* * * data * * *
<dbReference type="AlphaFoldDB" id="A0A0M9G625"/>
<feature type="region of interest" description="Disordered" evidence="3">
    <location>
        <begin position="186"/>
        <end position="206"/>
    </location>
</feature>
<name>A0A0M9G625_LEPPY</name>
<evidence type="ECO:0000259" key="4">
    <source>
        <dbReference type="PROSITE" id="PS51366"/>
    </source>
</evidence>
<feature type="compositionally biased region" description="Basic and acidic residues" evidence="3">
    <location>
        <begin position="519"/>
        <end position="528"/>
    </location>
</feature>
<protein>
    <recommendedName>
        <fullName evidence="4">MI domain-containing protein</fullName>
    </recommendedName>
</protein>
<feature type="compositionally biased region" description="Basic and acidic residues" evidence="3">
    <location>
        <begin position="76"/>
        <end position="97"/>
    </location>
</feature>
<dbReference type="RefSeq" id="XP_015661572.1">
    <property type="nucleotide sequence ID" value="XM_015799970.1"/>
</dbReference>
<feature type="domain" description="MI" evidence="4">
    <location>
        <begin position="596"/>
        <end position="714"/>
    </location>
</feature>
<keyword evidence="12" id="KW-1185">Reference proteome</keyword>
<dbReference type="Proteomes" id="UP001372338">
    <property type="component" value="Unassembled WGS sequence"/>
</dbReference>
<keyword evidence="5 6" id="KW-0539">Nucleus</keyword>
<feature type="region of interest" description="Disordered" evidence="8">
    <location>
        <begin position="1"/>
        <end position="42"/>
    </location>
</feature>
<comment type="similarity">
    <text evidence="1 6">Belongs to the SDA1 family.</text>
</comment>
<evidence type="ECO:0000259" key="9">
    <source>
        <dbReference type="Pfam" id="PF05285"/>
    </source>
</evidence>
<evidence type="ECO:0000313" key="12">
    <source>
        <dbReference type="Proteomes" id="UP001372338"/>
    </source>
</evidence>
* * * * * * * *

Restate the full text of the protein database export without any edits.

<dbReference type="AlphaFoldDB" id="A0A0M9G625"/>
<feature type="region of interest" description="Disordered" evidence="3">
    <location>
        <begin position="186"/>
        <end position="206"/>
    </location>
</feature>
<name>A0A0M9G625_LEPPY</name>
<evidence type="ECO:0000259" key="4">
    <source>
        <dbReference type="PROSITE" id="PS51366"/>
    </source>
</evidence>
<feature type="compositionally biased region" description="Basic and acidic residues" evidence="3">
    <location>
        <begin position="519"/>
        <end position="528"/>
    </location>
</feature>
<protein>
    <recommendedName>
        <fullName evidence="4">MI domain-containing protein</fullName>
    </recommendedName>
</protein>
<feature type="compositionally biased region" description="Basic and acidic residues" evidence="3">
    <location>
        <begin position="76"/>
        <end position="97"/>
    </location>
</feature>
<dbReference type="RefSeq" id="XP_015661572.1">
    <property type="nucleotide sequence ID" value="XM_015799970.1"/>
</dbReference>
<feature type="domain" description="MI" evidence="4">
    <location>
        <begin position="596"/>
        <end position="714"/>
    </location>
</feature>
<keyword evidence="12" id="KW-1185">Reference proteome</keyword>
<dbReference type="Proteomes" id="UP001372338">
    <property type="component" value="Unassembled WGS sequence"/>
</dbReference>
<keyword evidence="5 6" id="KW-0539">Nucleus</keyword>
<feature type="region of interest" description="Disordered" evidence="8">
    <location>
        <begin position="1"/>
        <end position="42"/>
    </location>
</feature>
<comment type="similarity">
    <text evidence="1 6">Belongs to the SDA1 family.</text>
</comment>
<evidence type="ECO:0000259" key="9">
    <source>
        <dbReference type="Pfam" id="PF05285"/>
    </source>
</evidence>
<evidence type="ECO:0000313" key="12">
    <source>
        <dbReference type="Proteomes" id="UP001372338"/>
    </source>
</evidence>